2.2 Definition of Financial Risks as Per Basel II

The role of risk management in banking has changed from the simple insurance of identified risks, to a discipline that concentrates on complex econometric and financial model of uncertainty. Financial risk management has been defined by the Basel Committee (2001) as a sequence of four processes: the identification of events into more or broad categories of market, credit, operational and ‘other’ risks and specific sub-categories; the assessment of risks using data and a risk model; the monitoring and reporting of the risk assessments on a timely basis; and the control of these risks by senior management.

The first Basel Accord (1988) analysed only credit risks in the banking book; the Basel Amendment (1996) extended this to market risks in the trading book; and now the new Basel 2 Accord that will be adopted by all G10 – and many other – countries in 2007 refines credit risk assessments to become more sensitive and extends the calculation of risk capital to include operational risks.

2.3 Distinction between Risk Management and Risk Measurement?

Risk measurement is a key part of the general risk management process, but it’s certainly just one of the parts. Other, similarly key parts include defining risks, setting policy risk limits and guidelines, and taking action when those limits are threatened of being breached. Risk management is as much about people, procedures, and communication, as it is about quantitative methods involved in risk measurement (Suren Markosov, 2001).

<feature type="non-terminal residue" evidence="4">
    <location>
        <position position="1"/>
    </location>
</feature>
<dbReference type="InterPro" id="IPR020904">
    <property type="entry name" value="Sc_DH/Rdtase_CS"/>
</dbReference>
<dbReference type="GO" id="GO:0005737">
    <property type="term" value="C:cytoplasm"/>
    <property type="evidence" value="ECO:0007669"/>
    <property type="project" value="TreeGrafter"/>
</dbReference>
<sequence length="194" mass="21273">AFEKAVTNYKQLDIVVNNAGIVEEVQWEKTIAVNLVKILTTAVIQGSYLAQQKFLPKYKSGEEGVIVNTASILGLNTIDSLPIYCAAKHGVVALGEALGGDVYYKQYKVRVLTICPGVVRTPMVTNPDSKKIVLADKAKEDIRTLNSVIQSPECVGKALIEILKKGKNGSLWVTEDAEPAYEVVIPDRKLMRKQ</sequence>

Risk measurement, however, is important to the success of the risk management process. Part of the risk measurement task is to guarantee that the risk measures being used are suitable to the nature of the risks, and since these risks can be quite various in nature, so can the necessary choices of risk measures.

2.4 Why do Banks manage Risks?

The analysis of risk management reported in Santomero (1995) gives us a lists of dozens contributions and at least four separate rationales considered for active risk management. These include managerial self-interest, the non-linearity of the tax structure, the costs of financial distress and the existence of capital market imperfections.

Risk is a fundamental part of the banking business, it is not amazing that banks have been using risk management ever since there have been banks – the industry could never have survived without it. The only modification is the degree of sophistication now necessary to reflect the new complex and fast moving environment (Laurence H Meyer, 2000).